"It's definitely been a down year for me statistically," he said. " But I've helped my stock a little bit by playing multiple positions, playing left, and playing right, playing third a little bit, playing first. Hopefully I'll get some ABs and impress some people here."

Sean McAdam can be reached at Follow Sean on Twitter at http:twitter.comsean_mcadam.

Former Red Sox prospect Andy Marte killed in car crash in Dominican Republic


Former Red Sox prospect Andy Marte killed in car crash in Dominican Republic

Former major leaguer Andy Marte, a one-time top prospect in the Red Sox organization, was killed in a car crash in the Dominican Republic on Sunday. He was 33.

Marte was killed the same day that Royals pitcher Yordano Ventura died in a separate car crash in the Dominican. Ventura was 25. Coincidentally, Ventura was the Royals starting pitcher in Marte's final major league game, for the Arizona Diamondbacks on Aug. 6, 2014.

Marte, drafted by the Braves in 2000, was ranked the No. 9 prospect in baseball in 2005 when the third baseman was traded to the Red Sox as part of the deal that sent shortstop Edgar Renteria to Atlanta and Marte became the top-ranked prospect in the Red Sox organization.  

Marte was traded by the Red Sox to the Indians in 2006 in the deal that sent Coco Crisp to Boston and spent five seasons with Cleveland. His best season was 2009 (.232, six home runs, 25 RBI in 47 games). After a six-game stint with Arizona in 2014, he played in South Korea the past two years.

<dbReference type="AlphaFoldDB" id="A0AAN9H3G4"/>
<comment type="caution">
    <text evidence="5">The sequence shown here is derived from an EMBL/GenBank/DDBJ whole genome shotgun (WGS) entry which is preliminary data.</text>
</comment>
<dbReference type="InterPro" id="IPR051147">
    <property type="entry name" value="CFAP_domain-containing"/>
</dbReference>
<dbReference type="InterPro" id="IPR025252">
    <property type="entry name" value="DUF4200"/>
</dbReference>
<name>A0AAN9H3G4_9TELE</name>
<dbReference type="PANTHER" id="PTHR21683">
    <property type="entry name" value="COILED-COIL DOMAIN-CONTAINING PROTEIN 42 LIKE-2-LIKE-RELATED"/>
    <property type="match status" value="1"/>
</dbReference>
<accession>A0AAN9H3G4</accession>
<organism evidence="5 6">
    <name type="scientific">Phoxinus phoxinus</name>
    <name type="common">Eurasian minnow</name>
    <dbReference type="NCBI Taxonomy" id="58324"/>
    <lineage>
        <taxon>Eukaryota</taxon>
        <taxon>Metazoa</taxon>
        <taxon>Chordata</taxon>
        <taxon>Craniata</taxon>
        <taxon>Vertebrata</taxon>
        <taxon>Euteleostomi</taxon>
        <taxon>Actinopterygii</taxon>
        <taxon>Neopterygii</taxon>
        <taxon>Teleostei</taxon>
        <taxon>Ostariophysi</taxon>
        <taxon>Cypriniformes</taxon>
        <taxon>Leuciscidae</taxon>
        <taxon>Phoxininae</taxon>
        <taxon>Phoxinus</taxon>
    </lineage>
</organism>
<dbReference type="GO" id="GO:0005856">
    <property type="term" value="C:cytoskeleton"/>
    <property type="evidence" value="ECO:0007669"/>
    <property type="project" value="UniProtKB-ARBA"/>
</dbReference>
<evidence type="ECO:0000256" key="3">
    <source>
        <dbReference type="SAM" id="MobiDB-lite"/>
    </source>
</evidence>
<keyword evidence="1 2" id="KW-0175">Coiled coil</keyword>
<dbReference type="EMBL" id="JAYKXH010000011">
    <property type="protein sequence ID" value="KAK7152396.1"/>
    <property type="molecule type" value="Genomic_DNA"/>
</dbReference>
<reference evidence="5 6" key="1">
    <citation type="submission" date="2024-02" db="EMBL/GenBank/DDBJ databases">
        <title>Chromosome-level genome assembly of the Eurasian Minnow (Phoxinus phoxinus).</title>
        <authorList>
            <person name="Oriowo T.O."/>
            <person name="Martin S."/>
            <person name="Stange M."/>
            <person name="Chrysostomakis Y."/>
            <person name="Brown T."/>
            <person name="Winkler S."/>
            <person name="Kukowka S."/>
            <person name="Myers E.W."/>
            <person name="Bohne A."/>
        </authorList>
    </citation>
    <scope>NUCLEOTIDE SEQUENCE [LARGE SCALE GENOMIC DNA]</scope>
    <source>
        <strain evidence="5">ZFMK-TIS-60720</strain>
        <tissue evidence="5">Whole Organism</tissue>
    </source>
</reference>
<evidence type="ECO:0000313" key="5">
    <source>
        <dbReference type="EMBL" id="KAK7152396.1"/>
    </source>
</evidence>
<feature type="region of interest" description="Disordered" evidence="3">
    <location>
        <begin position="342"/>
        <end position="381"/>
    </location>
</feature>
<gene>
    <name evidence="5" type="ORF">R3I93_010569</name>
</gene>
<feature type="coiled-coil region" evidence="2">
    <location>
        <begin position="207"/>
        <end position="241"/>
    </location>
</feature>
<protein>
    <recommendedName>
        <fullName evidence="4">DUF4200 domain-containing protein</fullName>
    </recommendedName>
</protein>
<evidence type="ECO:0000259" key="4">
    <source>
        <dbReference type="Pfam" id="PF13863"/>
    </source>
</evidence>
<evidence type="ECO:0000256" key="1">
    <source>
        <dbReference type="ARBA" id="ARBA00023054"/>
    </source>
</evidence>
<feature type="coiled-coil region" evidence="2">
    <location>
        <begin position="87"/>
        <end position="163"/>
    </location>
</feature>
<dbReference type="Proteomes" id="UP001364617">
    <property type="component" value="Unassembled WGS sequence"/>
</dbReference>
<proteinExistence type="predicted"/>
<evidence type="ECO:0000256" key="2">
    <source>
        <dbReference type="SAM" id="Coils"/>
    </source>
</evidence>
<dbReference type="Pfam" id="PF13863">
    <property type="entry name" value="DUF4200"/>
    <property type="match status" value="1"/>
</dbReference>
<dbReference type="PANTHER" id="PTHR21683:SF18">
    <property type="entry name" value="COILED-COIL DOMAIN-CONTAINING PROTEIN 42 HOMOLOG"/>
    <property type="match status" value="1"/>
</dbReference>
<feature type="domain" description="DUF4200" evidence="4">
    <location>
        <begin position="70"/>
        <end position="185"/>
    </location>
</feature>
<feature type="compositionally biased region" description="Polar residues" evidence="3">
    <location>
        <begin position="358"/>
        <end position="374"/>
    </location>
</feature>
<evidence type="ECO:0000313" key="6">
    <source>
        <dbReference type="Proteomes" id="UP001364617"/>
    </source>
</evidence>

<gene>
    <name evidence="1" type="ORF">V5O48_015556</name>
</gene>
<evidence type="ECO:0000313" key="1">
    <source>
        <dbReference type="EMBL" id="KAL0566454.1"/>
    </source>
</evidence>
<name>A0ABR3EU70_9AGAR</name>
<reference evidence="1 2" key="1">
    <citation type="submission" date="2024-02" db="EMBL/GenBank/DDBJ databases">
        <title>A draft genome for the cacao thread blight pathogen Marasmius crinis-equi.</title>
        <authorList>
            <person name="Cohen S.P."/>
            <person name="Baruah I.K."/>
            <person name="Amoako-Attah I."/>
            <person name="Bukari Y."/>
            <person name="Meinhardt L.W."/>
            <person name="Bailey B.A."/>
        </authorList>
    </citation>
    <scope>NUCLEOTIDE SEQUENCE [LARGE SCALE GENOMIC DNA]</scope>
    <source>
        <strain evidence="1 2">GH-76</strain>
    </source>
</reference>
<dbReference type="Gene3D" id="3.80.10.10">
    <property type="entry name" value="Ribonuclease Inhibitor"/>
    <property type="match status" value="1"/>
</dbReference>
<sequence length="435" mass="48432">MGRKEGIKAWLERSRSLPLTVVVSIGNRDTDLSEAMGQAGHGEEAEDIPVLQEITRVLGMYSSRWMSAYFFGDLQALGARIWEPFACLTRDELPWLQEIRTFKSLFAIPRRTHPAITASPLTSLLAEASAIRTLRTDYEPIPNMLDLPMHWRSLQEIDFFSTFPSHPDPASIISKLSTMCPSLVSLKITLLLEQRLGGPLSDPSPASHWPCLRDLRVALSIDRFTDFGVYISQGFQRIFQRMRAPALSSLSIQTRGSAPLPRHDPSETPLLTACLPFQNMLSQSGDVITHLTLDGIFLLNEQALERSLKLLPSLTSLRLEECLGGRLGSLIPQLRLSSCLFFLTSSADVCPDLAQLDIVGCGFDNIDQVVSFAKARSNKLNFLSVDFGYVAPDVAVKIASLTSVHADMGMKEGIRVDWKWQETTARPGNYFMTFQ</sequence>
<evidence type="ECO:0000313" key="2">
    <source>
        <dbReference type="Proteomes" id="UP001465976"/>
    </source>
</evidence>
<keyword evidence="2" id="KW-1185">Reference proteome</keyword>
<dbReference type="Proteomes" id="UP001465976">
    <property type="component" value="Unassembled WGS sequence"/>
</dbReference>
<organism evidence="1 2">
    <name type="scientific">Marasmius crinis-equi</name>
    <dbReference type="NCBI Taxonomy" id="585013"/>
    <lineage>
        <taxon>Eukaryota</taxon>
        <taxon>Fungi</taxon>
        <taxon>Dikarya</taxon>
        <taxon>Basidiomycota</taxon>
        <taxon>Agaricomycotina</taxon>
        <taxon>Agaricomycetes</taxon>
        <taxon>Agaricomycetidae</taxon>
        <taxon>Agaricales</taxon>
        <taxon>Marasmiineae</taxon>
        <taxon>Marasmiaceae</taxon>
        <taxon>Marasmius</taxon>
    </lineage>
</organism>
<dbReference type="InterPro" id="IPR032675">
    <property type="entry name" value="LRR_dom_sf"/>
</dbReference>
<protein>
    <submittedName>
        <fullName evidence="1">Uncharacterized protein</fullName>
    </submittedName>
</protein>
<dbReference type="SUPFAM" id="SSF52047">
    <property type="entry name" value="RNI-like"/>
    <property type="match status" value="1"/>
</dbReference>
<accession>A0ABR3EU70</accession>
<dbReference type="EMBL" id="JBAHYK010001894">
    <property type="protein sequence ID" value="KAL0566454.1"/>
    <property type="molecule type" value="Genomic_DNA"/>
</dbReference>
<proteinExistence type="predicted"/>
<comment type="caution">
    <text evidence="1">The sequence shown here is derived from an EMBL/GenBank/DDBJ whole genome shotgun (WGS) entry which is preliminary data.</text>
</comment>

Metropolitan traffic authorities in the Dominican told the Associated Press that Marte died when a car he was driving his a house along the highway between San Francisco de Macoris and Pimentel, about 95 miles (150 kilometers) north of the capital.

Royals pitcher Yordano Ventura killed in car crash in Dominican Republic


Royals pitcher Yordano Ventura killed in car crash in Dominican Republic

Kansas City Royals pitcher Yordano Ventura was killed in a car crash in in the Dominican Republic on Sunday morning, according to multiple reports. Ventura was 25 years old.

Highway patrol spokesman Jacobo Mateo told the Associated Press that Ventura died on a highway leading to the town of Juan Adrian, about 40 miles (70 kilometers) northwest of Santo Domingo. He says it's not clear if Ventura was driving.

Ventura was killed the same day former major leaguer Andy Marte died in a separate car crash in the Dominican. Coincidentally, Ventura was the starting pitcher in Marte's final MLB game, for the Arizona Diamondbacks on Aug. 6, 2014. 

Ventura was 13-8 with a 4.08 ERA for the Royals' 2015 World Series champions and 11-12 with a 4.45 ERA in 32 starts in 2016. The right-hander made his major league debut in 2013 and in 2014 went 14-10 with a 3.20 ERA for Kansas City's A.L. pennant winners. 

Ironically, Ventura paid tribute to his good friend and fellow Dominican, Oscar Tavares, who was also killed in a car crash in the D.R. in October 2014, by wearing Tavares' initials and R.I.P. on his cap before Ventura's start in Game 6 of the World Series in 2014. 

Ventura is the second current major league player to die in the past five months. Former Miami Marlins ace Jose Fernandez was killed in a boating accident in Miami on Sept. 25.